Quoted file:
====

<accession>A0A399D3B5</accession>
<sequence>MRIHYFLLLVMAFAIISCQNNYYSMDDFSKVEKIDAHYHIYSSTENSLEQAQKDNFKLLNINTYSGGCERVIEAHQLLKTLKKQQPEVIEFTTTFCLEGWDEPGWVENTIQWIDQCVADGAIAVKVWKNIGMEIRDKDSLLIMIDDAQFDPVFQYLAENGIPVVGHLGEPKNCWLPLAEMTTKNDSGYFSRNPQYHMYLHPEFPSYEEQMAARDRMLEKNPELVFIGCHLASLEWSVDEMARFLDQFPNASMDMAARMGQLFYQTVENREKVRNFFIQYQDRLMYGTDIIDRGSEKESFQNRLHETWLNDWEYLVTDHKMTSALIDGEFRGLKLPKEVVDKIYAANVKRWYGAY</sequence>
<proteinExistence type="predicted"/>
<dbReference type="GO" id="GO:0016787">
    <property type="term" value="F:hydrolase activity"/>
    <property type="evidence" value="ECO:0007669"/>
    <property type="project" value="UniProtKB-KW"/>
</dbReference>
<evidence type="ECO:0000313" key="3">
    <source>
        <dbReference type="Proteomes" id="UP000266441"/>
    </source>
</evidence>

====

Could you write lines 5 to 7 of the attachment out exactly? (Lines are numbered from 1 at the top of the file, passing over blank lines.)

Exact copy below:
    <property type="term" value="F:hydrolase activity"/>
    <property type="evidence" value="ECO:0007669"/>
    <property type="project" value="UniProtKB-KW"/>